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Identification of a methylase required for 2-methylhopanoid production and implications for the interpretation of sedimentary hopanes

Welander, Paula V. and Coleman, Maureen L. and Sessions, Alex L. and Summons, Roger E. and Newman, Dianne K. (2010) Identification of a methylase required for 2-methylhopanoid production and implications for the interpretation of sedimentary hopanes. Proceedings of the National Academy of Sciences of the United States of America, 107 (19). pp. 8537-8542. ISSN 0027-8424. PMCID PMC2889317. http://resolver.caltech.edu/CaltechAUTHORS:20100601-111422016

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Abstract

The rise of atmospheric oxygen has driven environmental change and biological evolution throughout much of Earth’s history and was enabled by the evolution of oxygenic photosynthesis in the cyanobacteria. Dating this metabolic innovation using inorganic proxies from sedimentary rocks has been difficult and one important approach has been to study the distributions of fossil lipids, such as steranes and 2-methylhopanes, as biomarkers for this process. 2-methylhopanes arise from degradation of 2-methylbacteriohopanepolyols (2-MeBHPs), lipids thought to be synthesized primarily by cyanobacteria. The discovery that 2-MeBHPs are produced by an anoxygenic phototroph, however, challenged both their taxonomic link with cyanobacteria and their functional link with oxygenic photosynthesis. Here, we identify a radical SAM methylase encoded by the hpnP gene that is required for methylation at the C-2 position in hopanoids. This gene is found in several, but not all, cyanobacteria and also in α -proteobacteria and acidobacteria. Thus, one cannot extrapolate from the presence of 2-methylhopanes alone, in modern environments or ancient sedimentary rocks, to a particular taxonomic group or metabolism. To understand the origin of this gene, we reconstructed the evolutionary history of HpnP. HpnP proteins from cyanobacteria, Methylobacterium species, and other α-proteobacteria form distinct phylogenetic clusters, but the branching order of these clades could not be confidently resolved. Hence,it is unclear whether HpnP, and 2-methylhopanoids, originated first in the cyanobacteria. In summary, existing evidence does not support the use of 2-methylhopanes as biomarkers for oxygenic photosynthesis.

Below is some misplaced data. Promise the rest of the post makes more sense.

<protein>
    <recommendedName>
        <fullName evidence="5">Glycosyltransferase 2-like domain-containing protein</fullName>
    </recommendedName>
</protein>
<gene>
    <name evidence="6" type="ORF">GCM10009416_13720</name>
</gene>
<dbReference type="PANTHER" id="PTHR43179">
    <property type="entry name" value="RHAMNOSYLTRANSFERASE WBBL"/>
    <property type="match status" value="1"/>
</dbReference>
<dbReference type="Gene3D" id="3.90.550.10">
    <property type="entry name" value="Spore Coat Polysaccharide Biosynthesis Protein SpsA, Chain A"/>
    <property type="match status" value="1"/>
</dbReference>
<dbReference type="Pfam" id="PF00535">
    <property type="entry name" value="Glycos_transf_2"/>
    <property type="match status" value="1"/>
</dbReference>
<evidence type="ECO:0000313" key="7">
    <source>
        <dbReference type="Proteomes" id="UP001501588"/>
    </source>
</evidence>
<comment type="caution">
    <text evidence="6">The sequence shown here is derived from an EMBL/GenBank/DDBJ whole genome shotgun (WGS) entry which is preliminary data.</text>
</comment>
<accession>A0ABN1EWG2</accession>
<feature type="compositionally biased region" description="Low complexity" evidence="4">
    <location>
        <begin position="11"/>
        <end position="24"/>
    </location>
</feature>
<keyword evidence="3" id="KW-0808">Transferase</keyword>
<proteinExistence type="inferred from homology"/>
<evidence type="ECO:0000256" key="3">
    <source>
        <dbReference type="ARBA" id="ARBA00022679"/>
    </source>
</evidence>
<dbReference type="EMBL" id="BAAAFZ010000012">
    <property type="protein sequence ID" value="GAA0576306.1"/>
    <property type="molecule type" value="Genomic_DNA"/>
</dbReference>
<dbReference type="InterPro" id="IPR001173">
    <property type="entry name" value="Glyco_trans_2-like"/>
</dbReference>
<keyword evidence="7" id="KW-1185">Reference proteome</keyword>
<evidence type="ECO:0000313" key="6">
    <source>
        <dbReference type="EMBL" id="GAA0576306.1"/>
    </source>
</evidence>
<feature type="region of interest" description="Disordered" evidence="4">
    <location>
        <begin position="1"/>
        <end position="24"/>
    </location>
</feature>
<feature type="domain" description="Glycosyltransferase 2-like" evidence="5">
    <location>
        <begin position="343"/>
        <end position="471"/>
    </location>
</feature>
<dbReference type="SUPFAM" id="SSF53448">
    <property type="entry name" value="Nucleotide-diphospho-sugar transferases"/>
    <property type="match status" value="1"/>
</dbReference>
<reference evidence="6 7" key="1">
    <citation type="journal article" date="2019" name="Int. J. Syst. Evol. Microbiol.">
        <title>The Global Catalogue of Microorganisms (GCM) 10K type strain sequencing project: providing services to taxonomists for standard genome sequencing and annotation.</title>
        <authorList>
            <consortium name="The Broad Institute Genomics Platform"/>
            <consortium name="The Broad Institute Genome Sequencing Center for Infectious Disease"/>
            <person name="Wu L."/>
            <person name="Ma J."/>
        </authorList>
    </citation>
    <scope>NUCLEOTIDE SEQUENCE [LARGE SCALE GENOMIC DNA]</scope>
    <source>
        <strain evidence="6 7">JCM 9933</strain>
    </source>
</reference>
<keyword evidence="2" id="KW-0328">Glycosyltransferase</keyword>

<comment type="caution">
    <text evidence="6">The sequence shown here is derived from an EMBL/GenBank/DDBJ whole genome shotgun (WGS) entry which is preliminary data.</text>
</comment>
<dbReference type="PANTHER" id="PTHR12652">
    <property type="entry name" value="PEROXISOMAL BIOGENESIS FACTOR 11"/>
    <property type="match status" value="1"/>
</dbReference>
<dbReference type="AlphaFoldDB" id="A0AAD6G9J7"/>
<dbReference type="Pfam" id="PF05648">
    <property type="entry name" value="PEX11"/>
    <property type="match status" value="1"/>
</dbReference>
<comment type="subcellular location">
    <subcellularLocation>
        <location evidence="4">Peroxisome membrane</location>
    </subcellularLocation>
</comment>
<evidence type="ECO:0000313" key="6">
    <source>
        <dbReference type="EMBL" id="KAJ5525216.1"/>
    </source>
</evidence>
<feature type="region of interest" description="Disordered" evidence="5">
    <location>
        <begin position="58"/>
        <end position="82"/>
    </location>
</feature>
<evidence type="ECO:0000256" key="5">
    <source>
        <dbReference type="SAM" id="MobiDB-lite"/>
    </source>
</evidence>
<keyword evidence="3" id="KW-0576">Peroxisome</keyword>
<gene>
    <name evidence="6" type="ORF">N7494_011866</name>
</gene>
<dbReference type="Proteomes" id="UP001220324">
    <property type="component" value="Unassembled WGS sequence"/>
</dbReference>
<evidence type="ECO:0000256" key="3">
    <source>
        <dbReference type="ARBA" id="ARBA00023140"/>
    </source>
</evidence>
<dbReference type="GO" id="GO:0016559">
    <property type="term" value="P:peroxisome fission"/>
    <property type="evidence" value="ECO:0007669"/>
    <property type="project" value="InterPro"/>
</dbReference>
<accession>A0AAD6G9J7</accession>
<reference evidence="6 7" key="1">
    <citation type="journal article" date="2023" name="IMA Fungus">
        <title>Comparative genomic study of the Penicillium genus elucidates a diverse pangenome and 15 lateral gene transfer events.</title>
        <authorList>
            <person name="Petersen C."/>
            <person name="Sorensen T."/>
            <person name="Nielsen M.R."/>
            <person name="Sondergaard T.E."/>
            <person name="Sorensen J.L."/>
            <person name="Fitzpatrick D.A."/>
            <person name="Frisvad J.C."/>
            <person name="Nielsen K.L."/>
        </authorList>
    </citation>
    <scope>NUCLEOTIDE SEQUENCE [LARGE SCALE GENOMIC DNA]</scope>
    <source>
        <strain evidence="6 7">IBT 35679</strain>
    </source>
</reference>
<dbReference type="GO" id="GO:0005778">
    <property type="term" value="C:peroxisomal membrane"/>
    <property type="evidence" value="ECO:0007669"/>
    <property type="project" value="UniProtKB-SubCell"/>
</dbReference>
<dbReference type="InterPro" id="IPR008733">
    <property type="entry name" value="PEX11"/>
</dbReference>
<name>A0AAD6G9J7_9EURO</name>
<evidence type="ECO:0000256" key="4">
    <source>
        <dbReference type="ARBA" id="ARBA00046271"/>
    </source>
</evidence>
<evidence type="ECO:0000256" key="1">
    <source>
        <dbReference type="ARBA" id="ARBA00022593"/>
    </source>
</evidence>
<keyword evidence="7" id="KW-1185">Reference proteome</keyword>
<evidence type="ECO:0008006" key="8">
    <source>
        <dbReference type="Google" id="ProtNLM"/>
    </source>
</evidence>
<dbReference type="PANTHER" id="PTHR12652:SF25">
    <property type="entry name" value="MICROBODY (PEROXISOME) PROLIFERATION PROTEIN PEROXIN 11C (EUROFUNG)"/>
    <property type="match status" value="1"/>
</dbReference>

Item Type:Article
Related URLs:
URLURL TypeDescription
http://dx.doi.org/10.1073/pnas.0912949107DOIArticle
http://www.pnas.org/content/107/19/8537PublisherArticle
https://www.ncbi.nlm.nih.gov/pmc/articles/PMC2889317/PubMed CentralArticle
http://www.pnas.org/cgi/content/full/0912949107/DCSupplementalPublisherSupporting Information
ORCID:
AuthorORCID
Sessions, Alex L.0000-0001-6120-2763
Newman, Dianne K.0000-0003-1647-1918
Additional Information:© 2010 National Academy of Sciences. Edited by John M. Hayes, Woods Hole Oceanographic Institution, Berkeley, CA, and approved January 27, 2010 (received for review November 10, 2009). Published online before print April 26, 2010. We thank David Doughty, Jacob Waldbauer, and Eric Alm for technical assistance and helpful discussions, and the reviewers for their constructive comments that improved the manuscript. This work was supported by grants from the National Aeronautics and Space Administration (NASA) Exobiology Program (A.L.S., D.K.N., and R.E.S.), the NASA Astrobiology Institute (R.E.S), a National Science Foundation Postdoctoral Minority Fellowship (P.V.W.), and an Agouron Institute Geobiology Postdoctoral Fellowship (M.L.C.). D.K.N. is an Investigator of The Howard Hughes Medical Institute. P.V.W and M.L.C. contributed equally to this work. Author contributions: P.V.W., M.L.C., and D.K.N. designed research; P.V.W. and M.L.C. performed research; A.L.S. and R.E.S. contributed new reagents/analytic tools; P.V.W., M.L.C., A.L.S., R.E.S., and D.K.N. analyzed data; and P.V.W., M.L.C., and D.K.N. wrote the paper. The authors declare no conflict of interest. This article is a PNAS Direct Submission. This article contains supporting information online at www.pnas.org/cgi/content/full/0912949107/DCSupplemental.
Funders:
Funding AgencyGrant Number
NASAUNSPECIFIED
NSF Postdoctoral Minority FellowshipUNSPECIFIED
Agouron InstituteUNSPECIFIED
Howard Hughes Medical Institute (HHMI)UNSPECIFIED
Subject Keywords:biomarkers; cyanobacteria; hopanoids; phylogeny; radical SAM
PubMed Central ID:PMC2889317
Record Number:CaltechAUTHORS:20100601-111422016
Persistent URL:http://resolver.caltech.edu/CaltechAUTHORS:20100601-111422016
Official Citation:Paula V. Welander, Maureen L. Coleman, Alex L. Sessions, Roger E. Summons, and Dianne K. Newman Identification of a methylase required for 2-methylhopanoid production and implications for the interpretation of sedimentary hopanes PNAS 2010 107 (19) 8537-8542; published ahead of print April 26, 2010, doi:10.1073/pnas.0912949107
Usage Policy:No commercial reproduction, distribution, display or performance rights in this work are provided.
ID Code:18503
Collection:CaltechAUTHORS
Deposited By: Jason Perez
Deposited On:02 Jun 2010 18:13
Last Modified:24 Oct 2017 15:56

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